Did you know that Andover has a “sister town” in England? Or that for the past 40 years delegations have crossed back and forth across the Atlantic, visiting one another?
Their sole purpose was to get to learn about each other’s culture and build bridges toward peace and understanding. The concept had its origins at the end of World War II when President Dwight D. Eisenhower began looking for ways to build bridges that lead to peace, rather than war.
Andover shares a common bond with our English sister.
“The historical connection with Andover (Massachusetts) and our town lies with the Osgood family,” notes Andover Town Twinning Association board member Sue Parker. “It is generally accepted that John Osgood decided on the name for the new settlement. He resided in the area now known as North Andover having emigrated from the old Cottonworth Farmhouse, near Wherwell, a village about five miles from our town.”
The relationship between our two towns began with a chance meeting in 1981 between Judy and Ed Goonyep, who were vacationing in England, and Jack Taylor, then senior police inspector in Andover, England.
The Goonyeps were looking for directions and stopped at the Andover police station for help. Before they knew it, they were dinner guests at Jack and June Taylor’s home.
They found much in common. Back home, Ed was an auxiliary police officer and part of a radio club that assisted town police at big events. The Taylors were active members of the Andover Town Twinning Association, which sponsored exchanges with the towns of Goch, Germany and Redon, France.
The Taylors suggested that Ed and Judy return home and see if there was interest in the two Andovers becoming sister towns.
Upon returning home, Judy did just that, approaching the Board of Selectmen and town management with the idea.
The Goonyep-Taylor friendship led to the Taylors visiting here, in Andover, later in 1981. This exchange included introductions to then Town Manager Buzz Stapczynski and members of the Select Board, as well as tours to Cape Ann and Boston.
Correspondence between these newfound friends continued. In May 1996, the Taylors returned to Andover accompanied by Test Valley Mayor Ian Carr and his wife, Beryl, and participated in our 350th Anniversary parade and celebrations.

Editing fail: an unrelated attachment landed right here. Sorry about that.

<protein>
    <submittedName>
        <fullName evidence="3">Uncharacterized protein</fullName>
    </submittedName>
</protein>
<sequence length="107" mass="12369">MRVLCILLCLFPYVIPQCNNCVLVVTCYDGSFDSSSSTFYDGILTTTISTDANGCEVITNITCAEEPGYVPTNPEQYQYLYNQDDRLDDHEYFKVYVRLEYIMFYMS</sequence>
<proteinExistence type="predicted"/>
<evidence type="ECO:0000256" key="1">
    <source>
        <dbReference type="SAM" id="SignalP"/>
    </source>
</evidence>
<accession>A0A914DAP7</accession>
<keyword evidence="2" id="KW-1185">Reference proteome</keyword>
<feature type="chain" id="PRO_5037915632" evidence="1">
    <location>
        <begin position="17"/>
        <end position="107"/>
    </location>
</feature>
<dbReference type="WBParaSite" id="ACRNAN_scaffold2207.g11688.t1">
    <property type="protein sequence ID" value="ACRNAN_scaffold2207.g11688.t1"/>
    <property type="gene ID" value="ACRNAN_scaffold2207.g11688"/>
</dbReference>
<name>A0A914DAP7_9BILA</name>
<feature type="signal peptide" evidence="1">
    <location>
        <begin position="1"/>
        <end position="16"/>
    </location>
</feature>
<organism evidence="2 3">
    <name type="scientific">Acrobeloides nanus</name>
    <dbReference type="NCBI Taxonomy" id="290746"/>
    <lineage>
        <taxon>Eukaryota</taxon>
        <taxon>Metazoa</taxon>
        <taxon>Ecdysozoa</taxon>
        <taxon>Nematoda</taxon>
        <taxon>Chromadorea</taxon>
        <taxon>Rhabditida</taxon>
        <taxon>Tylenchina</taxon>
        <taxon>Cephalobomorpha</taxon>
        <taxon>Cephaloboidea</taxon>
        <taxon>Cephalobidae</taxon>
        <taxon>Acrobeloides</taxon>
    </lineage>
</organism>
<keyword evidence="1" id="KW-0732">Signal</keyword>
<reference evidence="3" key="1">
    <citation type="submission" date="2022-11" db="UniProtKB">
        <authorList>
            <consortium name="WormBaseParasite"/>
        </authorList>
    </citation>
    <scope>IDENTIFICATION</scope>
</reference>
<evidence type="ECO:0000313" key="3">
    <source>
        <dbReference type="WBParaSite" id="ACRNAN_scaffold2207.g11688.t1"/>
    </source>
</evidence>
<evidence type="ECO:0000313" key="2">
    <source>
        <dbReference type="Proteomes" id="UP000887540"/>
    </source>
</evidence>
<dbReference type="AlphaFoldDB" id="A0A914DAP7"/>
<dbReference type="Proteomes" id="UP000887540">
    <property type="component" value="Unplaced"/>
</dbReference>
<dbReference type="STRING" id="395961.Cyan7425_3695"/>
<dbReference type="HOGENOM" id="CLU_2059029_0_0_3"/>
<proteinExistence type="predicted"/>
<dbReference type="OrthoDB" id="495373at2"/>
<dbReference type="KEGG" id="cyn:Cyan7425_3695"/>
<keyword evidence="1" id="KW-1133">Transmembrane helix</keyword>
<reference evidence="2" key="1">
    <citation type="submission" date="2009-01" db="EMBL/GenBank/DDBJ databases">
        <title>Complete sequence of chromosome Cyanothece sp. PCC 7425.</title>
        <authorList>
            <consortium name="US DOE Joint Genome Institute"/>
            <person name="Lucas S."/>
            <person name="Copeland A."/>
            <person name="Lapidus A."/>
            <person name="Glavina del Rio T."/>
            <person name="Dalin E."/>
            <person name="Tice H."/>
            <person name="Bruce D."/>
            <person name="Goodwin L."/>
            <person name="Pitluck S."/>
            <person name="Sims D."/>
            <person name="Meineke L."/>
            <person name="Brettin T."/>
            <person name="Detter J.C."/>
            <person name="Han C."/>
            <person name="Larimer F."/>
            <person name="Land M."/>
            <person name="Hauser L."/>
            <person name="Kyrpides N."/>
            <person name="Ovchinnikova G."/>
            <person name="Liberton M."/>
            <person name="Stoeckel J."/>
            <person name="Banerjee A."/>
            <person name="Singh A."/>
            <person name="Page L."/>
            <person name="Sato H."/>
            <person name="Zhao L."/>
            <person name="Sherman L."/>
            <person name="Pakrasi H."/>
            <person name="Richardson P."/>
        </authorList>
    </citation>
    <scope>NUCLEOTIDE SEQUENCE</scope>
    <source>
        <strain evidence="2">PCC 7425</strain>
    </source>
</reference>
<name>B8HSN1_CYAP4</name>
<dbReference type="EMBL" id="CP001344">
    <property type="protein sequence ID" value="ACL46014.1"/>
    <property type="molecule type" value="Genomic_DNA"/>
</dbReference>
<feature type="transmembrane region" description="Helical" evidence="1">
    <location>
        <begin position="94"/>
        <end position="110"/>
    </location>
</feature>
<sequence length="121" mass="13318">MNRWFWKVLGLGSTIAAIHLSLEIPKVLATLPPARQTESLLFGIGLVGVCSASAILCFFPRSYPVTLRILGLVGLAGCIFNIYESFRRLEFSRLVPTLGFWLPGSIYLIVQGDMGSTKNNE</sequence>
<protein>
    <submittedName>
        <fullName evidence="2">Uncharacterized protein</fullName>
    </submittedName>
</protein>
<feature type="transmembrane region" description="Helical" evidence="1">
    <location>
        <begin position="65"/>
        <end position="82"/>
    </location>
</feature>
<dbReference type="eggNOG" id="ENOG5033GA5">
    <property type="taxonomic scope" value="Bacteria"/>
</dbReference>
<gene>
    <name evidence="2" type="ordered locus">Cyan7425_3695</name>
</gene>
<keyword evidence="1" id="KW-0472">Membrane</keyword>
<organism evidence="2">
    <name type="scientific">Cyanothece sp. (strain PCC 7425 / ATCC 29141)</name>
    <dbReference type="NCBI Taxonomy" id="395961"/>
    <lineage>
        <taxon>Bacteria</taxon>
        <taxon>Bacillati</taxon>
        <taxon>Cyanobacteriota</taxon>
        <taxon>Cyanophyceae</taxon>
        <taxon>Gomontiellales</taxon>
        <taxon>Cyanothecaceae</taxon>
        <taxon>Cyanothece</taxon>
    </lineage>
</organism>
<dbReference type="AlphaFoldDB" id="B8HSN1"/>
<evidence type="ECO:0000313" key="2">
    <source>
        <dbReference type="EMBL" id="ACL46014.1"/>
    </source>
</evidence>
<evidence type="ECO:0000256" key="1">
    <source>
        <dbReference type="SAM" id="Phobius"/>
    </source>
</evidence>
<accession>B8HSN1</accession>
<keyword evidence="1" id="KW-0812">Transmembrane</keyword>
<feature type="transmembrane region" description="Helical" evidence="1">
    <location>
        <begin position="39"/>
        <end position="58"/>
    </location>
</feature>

Stapczynski, recalled, “Ed and Judy Goonyep were very active in the beginnings of the twinning organization with Andover, Hampshire, England. They got the ball rolling.”
In October 1999, the Taylors again visited Andover with the idea of establishing an Andover Town Twinning Association relationship on "this side of the pond."
In June 2000, an ad hoc citizens group from Andover travelled to England for an official charter signing and the dedication of a statue of Chief Cutshamache, a gift from our town.
In September 2000, Carr returned to the U.S. to participate in the dedication of the Friendship Bridge on our town common. Two years later, the Taylors and mayor of the Test Valley and his wife came to Andover's common to view the newly installed commemorative bridge, rhododendron gardens and polished stone bench that marked the June 2000 “twinning agreement.”
Over the past 20 years, the relationship between the two Andovers has continued to thrive. Delegations from both Andovers have continued to travel to each other’s shores, every other year or so, making friends and learning about local culture.
Stapczynski reminisced, “Judy and Eddie (Goonyep) were dear friends. ... I got to know them through the Andover twinning organization. Their beautiful home on Foster's Pond was the setting for several twinning parties. Just thinking about them brings back such wonderful memories.”
Sadly, Ed Goonyep passed away in 2012. Fred Snell stepped in and has kept the flame of friendship alive.